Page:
Apollo 16 saw another lunar rover head for the moon, this time in an exploration of the lunar highlands. It again involved several EVAs and the use of a CSM SIM bay to record experimental data in orbit while the LM carried its duties on the surface. UV photography was again employed to take images of Earth on the way to the Moon, and also from the lunar surface.
Even before this mission had begun, news reports were full of the next phase of NASA's space programme: the shuttle, and discussions on what to do with redundant launch towers were already under way. The economic cost of Apollo was freely discussed in these news programmes, and the perceived benefits of LEO satellite programmes became much more prominent in the discussions compared with the less immediately useful scientific data.
The flight was intended to launch in March, but technical problems with an explosive separation bolt between the LM and CSM forced a delay. The crew finally lifted off on April 16th 1972 and entered lunar orbit on the 19th. Landing did not occur until the 21st after more technical problems with the CSM engines caused a day's delay. After eventually landing and carrying out 3 EVAs, the surface crew were re-united with the orbiting CSM on the 24th. TEI occurred the next day, and the astronauts finally splashed down on the 27th. On the way back a televised EVA was carried out to retrieve data from the SIM bay, and an unmanned TV broadcast was also made from the lunar surface.
As far as mission photographs go, the AIA records that the Hasselblads took 22 magazines if film, with a total of 2808 photographs exposed. An additional magazine comprises the far right UV spectrum long exposure images taken from the surface.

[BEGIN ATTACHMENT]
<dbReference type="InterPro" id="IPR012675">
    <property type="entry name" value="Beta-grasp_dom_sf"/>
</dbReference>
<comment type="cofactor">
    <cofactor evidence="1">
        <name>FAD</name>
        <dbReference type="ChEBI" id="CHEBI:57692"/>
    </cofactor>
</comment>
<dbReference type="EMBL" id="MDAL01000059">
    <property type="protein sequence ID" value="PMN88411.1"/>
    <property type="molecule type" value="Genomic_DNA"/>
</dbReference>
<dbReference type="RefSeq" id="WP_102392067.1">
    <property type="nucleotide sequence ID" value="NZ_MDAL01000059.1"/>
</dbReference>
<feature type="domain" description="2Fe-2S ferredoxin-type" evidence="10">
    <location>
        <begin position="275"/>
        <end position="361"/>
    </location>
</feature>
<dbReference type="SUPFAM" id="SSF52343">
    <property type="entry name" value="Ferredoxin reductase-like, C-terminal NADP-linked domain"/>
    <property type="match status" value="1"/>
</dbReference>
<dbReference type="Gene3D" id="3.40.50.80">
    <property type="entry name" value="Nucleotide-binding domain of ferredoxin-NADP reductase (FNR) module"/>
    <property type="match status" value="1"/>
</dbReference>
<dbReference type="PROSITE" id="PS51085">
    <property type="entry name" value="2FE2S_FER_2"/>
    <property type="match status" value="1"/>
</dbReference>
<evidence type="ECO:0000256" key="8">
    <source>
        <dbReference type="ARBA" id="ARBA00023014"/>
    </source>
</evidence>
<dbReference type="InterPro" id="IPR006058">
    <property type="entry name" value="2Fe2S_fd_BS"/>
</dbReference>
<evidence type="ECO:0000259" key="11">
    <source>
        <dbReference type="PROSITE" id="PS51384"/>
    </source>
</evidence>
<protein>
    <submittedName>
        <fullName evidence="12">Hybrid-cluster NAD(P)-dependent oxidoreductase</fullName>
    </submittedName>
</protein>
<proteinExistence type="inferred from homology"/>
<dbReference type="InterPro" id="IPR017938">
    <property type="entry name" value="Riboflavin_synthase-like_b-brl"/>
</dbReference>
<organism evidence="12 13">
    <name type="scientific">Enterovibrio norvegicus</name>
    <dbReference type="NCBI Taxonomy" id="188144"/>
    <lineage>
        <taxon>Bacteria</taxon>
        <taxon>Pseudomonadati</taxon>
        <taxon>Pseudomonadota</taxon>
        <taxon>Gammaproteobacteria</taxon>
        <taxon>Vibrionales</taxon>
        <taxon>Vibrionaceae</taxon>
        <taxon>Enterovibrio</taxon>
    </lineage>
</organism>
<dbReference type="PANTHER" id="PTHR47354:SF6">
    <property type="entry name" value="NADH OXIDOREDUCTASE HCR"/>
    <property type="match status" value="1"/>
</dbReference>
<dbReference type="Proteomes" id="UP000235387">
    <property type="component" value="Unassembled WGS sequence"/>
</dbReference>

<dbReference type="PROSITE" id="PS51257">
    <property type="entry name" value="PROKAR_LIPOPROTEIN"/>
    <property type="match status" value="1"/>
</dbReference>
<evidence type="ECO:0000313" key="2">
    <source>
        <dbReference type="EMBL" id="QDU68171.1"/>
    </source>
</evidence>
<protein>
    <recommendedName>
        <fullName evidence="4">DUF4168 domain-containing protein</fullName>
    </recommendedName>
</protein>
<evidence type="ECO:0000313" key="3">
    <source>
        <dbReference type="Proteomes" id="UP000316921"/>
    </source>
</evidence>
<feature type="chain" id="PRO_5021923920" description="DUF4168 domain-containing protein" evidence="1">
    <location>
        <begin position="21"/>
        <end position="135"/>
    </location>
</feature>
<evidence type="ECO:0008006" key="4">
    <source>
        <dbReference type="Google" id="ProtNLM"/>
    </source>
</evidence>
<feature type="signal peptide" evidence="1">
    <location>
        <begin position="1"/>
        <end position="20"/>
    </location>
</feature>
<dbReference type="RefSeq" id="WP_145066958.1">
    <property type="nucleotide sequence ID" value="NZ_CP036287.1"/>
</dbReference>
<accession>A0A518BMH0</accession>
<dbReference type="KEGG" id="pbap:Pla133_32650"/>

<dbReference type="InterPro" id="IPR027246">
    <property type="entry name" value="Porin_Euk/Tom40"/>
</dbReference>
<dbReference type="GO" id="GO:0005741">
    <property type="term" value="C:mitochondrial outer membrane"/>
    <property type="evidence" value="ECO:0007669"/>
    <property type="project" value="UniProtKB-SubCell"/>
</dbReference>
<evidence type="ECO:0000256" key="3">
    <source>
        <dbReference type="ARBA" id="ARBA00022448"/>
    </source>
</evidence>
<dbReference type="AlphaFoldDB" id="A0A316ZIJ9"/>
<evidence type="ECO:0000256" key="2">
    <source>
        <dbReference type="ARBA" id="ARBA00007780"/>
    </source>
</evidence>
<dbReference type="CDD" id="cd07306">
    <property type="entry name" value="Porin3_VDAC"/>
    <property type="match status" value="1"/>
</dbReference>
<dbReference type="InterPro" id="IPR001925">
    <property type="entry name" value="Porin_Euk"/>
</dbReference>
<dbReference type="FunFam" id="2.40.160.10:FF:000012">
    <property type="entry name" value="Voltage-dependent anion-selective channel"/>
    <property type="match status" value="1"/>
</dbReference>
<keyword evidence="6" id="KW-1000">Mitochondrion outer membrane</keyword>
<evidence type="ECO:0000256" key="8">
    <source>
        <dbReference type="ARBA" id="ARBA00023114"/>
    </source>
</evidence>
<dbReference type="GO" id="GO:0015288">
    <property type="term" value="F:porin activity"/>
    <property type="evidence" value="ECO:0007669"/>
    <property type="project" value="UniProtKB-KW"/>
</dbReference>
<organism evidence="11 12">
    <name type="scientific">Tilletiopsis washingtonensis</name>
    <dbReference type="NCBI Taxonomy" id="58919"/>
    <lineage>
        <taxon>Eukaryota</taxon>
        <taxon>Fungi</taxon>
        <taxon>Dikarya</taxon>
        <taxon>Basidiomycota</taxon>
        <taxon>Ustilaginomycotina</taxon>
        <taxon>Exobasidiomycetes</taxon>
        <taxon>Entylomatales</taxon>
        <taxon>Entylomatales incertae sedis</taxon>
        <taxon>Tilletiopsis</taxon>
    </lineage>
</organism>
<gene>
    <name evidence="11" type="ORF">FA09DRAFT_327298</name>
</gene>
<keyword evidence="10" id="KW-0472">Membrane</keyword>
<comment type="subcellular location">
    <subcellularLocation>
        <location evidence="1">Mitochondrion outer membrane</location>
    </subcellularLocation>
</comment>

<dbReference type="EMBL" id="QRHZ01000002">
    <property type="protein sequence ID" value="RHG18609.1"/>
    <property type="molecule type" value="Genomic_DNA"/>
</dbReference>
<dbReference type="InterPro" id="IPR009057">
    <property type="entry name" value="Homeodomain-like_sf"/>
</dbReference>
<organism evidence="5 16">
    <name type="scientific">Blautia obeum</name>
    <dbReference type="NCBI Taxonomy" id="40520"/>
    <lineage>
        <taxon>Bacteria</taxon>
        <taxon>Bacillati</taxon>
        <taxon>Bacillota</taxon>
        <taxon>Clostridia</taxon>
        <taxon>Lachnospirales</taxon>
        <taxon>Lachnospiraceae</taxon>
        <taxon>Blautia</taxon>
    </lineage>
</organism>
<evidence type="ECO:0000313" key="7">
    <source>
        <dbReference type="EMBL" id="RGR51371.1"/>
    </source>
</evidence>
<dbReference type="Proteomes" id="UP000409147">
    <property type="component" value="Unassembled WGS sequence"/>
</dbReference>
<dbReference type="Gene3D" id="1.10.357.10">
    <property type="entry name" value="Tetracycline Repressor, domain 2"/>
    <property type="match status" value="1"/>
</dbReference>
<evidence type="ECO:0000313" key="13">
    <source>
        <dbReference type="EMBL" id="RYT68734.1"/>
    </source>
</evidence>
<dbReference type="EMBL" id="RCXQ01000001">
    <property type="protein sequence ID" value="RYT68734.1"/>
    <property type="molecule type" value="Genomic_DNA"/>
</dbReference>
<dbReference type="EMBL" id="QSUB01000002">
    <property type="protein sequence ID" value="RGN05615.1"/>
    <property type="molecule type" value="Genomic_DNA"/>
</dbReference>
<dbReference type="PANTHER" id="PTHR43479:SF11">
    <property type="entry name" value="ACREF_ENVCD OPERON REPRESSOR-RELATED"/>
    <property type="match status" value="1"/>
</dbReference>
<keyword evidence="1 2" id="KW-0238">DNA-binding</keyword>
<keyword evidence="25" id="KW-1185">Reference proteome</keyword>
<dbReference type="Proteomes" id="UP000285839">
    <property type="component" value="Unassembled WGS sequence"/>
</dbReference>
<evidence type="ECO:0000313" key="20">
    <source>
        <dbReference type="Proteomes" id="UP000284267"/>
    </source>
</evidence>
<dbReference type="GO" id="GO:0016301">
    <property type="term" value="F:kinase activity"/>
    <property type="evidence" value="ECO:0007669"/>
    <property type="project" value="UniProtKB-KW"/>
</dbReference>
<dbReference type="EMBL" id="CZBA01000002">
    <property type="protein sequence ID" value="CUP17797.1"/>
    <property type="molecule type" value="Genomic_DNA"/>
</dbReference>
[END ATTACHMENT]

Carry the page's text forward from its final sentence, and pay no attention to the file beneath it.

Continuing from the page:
A mixture of sources will be used, choosing the best resolution image available
In terms of availability of satellite images, only ESSA 9 photographs have a full catalogue online, available here. ATS-3 images were still being transmitted, and one can be found here in the MWL for April 18th. An ESSA 8 image for launch day can be found here, in an interesting article about the ARIA (Apollo Range Instrumented Aircraft) that collected meteorological data in support of Apollo missions. ARIA is mentioned several times in the early part of the mission in Earth orbit (see the Mission Transcript here), acting as a relay between receiving stations on the ground.
The ESSA image in the article was taken on launch day, but unfortunately the area of the south Pacific shown is not covered by any of the photographs from that day. Understandably, the crew will have been a little busy at TEI and would not have had the time to photograph it.
We also have this pair of contemporary ESSA images (figure 126.96.36.199) published by the UK’s The Guardian, published on this site (and reproduced with the kind permission of the owner). Hopefully they’ll be of use, but they are again an indication of how freely available these images were. The Guardian obtained their photographs from Ambassador College, an offshoot of an American religious University that set up in the UK, not from ESSA or NASA.
It’s not ideal, given how much of the image is covered by breakfast paraphernalia, but it would seem to be a reasonable guess.
Now for the main meal. Click the links below or at the top of this page to see the analyses.
As with other missions, the pre-launch breakfast features a satellite image on the table as the crew are briefed before suiting up. Figure 188.8.131.52 shows a photograph of the breakfast scene.
Figure 184.108.40.206: Pre-launch breakfast and close-up of the satellite photo. Source.
It’s difficult to be certain, but compared with other breakfast photos it appears that it is laid lengthways along the table, at right angles to the photographer. We also can be certain that it isn’t from the launch day itself, given the schedule for ESSA’s image collection. The odds are that it is from the previous day, April 15th.
Assuming they are, as usual, interested in the weather over launch, the best estimate for what the photo is showing is given in figure 220.127.116.11.
Figure 18.104.22.168: Estimate of satellite photo coverage from the breakfast photograph